;

Kingdom of Heaven

;

7.; Kingdom of Heaven: Director’s Cut

;

20th Century Fox’s jihad against the Crusades epic they spent over $100 million to produce would’ve been this year’s most stunning act of Hollywood stupidity had Tom Rothman not been behind it.; Excising most of the narrative in order to play up the action – which is, at best, a secondary element in the film – Rothman and his charges made incomprehensible Ridley Scott and William Monahan’s very precise rumination on the destructive force of ideological extremism in all its pernicious forms.; At last, the motivations of Orlando Bloom’s Balian are drawn more sharply into focus, while whole character arcs are restored to better explicate the importance of Liam Neeson’s Godfrey (dead before minute twenty in the theatrical cut), Jeremy Irons’s Tiberias and, most satisfyingly, Edward Norton’s leper king Baldwin.; Though the film still refuses to give audiences a rollicking close, it is, like Munich and some of the films yet to be mentioned, respectful of their intellect.; This is a spectacle of ideas, one that should be given a proper theatrical release before making its way to DVD.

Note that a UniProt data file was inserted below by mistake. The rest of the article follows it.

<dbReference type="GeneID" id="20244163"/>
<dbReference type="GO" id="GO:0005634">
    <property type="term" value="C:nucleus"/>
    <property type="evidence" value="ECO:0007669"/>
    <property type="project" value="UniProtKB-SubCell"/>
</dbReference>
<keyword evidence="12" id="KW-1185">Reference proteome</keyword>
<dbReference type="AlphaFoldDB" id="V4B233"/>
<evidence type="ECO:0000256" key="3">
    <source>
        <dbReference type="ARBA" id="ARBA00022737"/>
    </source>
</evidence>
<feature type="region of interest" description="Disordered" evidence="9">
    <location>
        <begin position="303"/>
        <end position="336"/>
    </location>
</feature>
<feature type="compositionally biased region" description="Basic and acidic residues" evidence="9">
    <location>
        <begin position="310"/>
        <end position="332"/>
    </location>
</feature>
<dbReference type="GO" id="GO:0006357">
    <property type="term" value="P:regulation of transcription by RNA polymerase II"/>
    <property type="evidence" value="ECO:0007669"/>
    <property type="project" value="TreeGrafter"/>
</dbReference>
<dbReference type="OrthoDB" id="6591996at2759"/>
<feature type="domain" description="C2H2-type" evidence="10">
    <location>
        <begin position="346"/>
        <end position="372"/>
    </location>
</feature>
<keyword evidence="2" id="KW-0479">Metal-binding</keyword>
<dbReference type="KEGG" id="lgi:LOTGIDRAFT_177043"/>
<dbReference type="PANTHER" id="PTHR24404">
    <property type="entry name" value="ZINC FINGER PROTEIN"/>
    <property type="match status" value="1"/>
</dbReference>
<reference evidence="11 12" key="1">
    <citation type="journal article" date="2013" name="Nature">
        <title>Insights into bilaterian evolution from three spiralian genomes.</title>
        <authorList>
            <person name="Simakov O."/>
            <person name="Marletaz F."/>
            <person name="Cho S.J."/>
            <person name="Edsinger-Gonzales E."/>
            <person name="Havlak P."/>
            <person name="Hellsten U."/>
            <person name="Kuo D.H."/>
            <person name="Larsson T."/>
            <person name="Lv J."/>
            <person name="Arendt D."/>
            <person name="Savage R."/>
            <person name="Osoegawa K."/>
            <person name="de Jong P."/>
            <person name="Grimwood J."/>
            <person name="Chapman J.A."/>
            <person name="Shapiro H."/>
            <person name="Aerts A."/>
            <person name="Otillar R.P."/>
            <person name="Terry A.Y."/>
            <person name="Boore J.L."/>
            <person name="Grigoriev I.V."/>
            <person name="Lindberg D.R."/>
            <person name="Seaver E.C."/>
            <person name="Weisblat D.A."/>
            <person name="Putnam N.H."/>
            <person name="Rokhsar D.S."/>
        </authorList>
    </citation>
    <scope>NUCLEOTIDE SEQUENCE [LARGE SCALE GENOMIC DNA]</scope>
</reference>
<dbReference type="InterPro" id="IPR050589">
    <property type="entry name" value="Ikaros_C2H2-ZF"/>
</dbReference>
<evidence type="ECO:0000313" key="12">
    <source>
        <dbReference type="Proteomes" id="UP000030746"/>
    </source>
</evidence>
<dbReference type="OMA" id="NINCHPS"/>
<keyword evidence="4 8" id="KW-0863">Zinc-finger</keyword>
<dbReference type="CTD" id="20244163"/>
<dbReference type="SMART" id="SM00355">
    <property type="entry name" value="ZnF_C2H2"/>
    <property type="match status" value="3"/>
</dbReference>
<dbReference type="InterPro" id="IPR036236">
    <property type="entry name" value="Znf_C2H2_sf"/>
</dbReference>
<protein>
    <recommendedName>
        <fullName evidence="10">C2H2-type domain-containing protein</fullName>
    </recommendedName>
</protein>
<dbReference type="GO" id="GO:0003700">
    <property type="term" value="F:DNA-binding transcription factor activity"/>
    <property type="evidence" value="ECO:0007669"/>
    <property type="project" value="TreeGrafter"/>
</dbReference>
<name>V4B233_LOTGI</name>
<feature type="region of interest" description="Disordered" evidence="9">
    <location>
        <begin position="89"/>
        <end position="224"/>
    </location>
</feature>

;

A History of Violence

;

6.; A History of Violence

;

Is there a filmmaker alive more qualified to delve into this picture’s titular subject than David Cronenberg?; And was any film more open to interpretation than this thematically ambiguous exploration of man’s dormant capacity to kill, what it takes to awaken this inclination, and how far he’ll go to protect that which is threatened by his violent acting out?; It’s the way Cronenberg and screenwriter Josh Olson’s story twists that makes it such a fascinating and perverse study.; Midway through the film, Tom Stahl (Viggo Mortensen), having piled up an impressive body count in two violent encounters, goes primal and practically rapes his wife, Edie (Maria Bello), on an unforgiving flight of wooden stairs.; That scene seems to be the bye-bye point for most audiences, but it launches the film into highly provocative waters; is Tom the victim of moral decay, or is he really a monster?; And, if so, is every man a monster at his core?; Cronenberg offers no answers.